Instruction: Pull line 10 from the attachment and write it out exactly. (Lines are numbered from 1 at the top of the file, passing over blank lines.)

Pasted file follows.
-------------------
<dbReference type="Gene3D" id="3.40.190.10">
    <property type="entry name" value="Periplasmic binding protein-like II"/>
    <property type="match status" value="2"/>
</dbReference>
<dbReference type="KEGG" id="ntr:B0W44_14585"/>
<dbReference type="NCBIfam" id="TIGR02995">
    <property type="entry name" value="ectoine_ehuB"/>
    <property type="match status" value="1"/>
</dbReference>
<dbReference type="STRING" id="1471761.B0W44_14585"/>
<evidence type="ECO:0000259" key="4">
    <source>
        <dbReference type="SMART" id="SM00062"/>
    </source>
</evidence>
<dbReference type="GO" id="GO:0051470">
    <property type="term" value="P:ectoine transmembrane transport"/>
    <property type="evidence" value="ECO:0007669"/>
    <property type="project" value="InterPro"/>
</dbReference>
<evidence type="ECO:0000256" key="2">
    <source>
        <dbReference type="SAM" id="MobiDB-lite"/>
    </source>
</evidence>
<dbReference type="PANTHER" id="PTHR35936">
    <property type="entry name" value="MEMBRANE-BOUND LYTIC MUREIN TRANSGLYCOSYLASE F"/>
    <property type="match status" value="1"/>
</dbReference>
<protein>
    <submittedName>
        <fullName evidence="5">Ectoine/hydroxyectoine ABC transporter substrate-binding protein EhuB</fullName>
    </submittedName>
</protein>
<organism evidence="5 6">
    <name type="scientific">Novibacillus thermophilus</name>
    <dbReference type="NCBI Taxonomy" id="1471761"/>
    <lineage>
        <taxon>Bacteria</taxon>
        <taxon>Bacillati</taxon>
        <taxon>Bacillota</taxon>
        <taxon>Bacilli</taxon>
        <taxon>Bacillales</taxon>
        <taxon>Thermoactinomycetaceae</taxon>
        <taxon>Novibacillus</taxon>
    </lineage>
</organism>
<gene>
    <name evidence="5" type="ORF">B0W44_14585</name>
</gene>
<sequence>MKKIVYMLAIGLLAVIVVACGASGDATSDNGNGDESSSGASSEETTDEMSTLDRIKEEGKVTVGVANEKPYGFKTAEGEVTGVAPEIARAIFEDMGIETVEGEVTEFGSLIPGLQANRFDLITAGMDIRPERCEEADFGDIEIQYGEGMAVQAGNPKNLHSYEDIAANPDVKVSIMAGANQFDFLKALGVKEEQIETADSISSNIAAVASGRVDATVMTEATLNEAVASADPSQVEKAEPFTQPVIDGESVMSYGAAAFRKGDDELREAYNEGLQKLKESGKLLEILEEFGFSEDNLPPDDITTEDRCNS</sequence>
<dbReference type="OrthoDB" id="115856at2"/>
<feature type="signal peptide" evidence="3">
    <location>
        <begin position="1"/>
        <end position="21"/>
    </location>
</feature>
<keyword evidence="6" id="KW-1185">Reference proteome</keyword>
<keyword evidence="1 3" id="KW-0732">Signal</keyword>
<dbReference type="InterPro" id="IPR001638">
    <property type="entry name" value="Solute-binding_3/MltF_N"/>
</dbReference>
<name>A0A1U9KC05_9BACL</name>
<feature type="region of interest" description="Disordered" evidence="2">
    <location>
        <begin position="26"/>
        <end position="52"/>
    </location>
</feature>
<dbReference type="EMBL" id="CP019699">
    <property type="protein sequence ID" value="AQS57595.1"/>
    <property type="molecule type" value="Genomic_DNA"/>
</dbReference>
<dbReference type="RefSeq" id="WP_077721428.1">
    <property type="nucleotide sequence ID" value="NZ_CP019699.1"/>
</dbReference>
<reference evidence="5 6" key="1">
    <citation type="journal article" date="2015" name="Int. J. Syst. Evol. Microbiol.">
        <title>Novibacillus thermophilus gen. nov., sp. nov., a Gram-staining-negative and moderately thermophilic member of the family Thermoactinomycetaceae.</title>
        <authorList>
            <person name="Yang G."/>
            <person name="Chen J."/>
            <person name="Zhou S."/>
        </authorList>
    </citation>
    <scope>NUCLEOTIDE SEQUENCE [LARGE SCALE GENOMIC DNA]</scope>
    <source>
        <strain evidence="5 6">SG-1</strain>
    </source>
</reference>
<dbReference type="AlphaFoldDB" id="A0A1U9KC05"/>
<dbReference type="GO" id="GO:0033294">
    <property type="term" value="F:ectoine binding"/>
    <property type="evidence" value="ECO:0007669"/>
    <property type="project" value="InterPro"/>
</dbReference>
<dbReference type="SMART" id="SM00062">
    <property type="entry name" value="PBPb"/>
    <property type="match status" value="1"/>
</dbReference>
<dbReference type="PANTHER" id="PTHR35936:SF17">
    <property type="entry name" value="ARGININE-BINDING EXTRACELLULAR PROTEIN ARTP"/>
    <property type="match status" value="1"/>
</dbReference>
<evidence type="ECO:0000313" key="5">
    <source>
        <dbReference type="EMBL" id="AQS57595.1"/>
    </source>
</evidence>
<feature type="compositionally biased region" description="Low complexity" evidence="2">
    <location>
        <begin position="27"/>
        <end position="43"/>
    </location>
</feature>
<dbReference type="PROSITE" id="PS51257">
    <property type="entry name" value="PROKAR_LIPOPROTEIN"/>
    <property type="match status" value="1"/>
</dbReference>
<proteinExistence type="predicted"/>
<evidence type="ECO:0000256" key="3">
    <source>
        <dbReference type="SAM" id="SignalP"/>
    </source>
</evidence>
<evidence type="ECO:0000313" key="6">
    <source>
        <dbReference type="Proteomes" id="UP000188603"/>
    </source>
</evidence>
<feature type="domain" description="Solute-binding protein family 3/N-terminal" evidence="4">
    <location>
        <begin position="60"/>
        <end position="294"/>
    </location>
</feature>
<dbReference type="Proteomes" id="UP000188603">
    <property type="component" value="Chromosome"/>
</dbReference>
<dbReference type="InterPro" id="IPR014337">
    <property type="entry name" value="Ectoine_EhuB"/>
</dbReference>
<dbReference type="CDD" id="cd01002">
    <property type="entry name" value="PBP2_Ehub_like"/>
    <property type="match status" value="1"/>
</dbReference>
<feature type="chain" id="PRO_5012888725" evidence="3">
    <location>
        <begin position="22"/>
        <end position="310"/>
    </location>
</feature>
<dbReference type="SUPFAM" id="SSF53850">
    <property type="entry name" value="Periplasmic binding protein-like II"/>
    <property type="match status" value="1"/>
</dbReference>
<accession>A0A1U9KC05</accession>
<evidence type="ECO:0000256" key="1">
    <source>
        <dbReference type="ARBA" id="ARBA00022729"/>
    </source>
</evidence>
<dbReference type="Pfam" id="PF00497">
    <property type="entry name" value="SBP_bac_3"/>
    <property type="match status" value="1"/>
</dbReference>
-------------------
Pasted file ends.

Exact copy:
<dbReference type="STRING" id="1471761.B0W44_14585"/>